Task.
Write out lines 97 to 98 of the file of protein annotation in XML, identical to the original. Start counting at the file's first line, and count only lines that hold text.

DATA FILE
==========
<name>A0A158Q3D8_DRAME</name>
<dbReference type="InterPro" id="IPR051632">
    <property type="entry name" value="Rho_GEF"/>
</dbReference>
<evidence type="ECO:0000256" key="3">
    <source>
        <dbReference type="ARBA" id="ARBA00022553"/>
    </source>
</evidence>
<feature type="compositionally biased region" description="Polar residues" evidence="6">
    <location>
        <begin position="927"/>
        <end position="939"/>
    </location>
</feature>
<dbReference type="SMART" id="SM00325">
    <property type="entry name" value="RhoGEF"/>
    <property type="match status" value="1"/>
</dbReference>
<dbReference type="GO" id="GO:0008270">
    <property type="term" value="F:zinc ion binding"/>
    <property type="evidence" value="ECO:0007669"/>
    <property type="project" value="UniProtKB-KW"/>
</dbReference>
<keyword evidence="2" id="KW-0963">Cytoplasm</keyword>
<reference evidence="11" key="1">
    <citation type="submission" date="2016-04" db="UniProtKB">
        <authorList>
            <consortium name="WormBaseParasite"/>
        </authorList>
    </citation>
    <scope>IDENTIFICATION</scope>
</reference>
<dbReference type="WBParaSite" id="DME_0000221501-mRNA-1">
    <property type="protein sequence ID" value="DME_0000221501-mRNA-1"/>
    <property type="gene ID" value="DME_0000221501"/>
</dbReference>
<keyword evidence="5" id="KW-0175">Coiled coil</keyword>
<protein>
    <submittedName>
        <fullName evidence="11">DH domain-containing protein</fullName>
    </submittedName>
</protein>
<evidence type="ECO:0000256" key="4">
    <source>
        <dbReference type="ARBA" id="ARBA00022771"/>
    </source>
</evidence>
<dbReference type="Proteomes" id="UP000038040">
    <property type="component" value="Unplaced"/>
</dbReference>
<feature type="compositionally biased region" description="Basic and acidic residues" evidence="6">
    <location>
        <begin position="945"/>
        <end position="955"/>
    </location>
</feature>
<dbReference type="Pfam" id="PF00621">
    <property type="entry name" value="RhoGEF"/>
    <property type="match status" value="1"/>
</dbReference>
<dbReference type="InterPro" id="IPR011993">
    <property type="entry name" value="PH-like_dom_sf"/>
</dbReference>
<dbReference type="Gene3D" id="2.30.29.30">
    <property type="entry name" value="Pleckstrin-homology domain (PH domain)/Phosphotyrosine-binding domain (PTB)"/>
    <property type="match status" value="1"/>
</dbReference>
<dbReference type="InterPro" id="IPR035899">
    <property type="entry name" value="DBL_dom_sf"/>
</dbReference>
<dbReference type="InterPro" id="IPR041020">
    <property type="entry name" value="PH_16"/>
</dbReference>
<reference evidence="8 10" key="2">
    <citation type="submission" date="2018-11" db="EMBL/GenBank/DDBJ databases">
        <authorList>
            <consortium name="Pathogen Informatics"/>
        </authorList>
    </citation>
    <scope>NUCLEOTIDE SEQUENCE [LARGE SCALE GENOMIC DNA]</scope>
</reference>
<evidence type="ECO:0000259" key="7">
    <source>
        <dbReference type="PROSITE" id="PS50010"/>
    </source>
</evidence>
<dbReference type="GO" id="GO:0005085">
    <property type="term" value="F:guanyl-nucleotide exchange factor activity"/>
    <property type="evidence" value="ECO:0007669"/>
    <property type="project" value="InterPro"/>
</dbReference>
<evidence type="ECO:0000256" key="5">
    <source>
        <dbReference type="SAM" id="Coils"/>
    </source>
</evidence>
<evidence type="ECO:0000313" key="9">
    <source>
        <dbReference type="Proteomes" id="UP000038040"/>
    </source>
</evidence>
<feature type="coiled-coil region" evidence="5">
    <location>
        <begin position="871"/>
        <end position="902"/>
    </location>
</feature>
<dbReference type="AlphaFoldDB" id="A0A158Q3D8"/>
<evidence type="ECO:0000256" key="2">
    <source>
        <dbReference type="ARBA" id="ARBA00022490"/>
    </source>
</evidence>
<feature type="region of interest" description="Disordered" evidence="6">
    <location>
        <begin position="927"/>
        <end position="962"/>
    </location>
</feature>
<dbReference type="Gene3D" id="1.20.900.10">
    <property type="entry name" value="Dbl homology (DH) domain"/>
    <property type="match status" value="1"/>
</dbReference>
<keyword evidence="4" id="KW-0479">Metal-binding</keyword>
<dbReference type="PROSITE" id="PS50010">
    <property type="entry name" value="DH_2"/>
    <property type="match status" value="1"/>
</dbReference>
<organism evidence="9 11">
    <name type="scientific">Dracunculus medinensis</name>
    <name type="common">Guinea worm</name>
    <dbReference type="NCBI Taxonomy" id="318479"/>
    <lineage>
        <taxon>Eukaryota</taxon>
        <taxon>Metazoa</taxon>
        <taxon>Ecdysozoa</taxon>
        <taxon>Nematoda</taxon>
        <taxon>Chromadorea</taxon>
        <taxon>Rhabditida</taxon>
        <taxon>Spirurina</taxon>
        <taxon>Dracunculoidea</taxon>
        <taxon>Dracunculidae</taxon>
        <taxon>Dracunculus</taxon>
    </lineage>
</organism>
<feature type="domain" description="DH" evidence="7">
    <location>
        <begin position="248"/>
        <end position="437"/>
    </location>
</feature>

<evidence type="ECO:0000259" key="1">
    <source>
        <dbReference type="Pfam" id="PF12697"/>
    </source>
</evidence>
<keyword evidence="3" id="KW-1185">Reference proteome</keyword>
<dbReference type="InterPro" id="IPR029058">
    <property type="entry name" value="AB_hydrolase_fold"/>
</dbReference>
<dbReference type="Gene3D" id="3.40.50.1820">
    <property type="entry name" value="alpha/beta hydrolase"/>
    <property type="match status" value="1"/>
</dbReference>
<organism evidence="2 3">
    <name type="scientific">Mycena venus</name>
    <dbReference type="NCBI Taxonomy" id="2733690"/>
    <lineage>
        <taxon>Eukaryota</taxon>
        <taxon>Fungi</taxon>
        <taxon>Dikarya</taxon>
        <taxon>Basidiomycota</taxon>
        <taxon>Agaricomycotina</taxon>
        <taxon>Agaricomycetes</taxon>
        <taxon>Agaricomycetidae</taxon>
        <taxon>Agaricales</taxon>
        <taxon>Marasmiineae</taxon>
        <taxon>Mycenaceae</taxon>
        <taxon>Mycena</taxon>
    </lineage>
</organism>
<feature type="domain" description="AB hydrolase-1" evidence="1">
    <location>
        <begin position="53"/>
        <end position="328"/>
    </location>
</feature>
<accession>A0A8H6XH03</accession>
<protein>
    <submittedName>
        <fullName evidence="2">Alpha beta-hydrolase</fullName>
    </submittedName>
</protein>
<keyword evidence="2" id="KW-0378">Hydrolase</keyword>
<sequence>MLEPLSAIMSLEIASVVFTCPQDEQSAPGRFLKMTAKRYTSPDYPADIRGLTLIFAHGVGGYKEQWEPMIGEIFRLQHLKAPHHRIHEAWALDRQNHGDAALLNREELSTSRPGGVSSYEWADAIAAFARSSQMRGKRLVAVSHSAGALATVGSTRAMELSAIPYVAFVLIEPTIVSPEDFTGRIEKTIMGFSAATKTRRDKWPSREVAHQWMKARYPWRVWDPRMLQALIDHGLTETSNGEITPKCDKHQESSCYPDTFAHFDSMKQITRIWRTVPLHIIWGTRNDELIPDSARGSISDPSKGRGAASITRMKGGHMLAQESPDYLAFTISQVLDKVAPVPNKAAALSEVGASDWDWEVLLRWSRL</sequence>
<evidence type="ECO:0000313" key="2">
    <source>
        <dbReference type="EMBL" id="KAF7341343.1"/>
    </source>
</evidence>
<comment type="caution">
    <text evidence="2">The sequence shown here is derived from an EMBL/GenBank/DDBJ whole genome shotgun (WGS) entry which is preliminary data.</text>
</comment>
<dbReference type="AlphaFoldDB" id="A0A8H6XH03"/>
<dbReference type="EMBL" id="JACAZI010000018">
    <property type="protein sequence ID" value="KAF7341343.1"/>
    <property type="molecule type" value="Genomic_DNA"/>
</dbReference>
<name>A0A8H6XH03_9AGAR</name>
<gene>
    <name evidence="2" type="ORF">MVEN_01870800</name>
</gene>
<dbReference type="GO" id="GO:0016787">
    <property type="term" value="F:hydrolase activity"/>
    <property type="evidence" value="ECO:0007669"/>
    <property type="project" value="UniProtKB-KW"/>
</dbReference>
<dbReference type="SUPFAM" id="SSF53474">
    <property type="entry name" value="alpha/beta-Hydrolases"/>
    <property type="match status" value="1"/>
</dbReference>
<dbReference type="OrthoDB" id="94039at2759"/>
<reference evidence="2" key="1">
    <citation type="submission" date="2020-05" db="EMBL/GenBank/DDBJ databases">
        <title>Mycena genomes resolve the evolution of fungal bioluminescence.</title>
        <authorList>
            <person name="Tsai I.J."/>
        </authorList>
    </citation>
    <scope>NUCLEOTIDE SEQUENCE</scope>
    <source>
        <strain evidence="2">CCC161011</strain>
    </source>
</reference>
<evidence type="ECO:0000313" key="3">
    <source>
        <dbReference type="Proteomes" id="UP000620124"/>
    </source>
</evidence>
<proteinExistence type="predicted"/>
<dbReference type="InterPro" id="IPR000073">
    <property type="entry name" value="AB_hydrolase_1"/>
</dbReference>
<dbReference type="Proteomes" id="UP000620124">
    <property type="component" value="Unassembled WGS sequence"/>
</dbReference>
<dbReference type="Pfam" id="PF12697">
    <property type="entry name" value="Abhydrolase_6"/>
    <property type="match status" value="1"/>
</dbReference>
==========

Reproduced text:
</evidence>
<evidence type="ECO:0000313" key="9">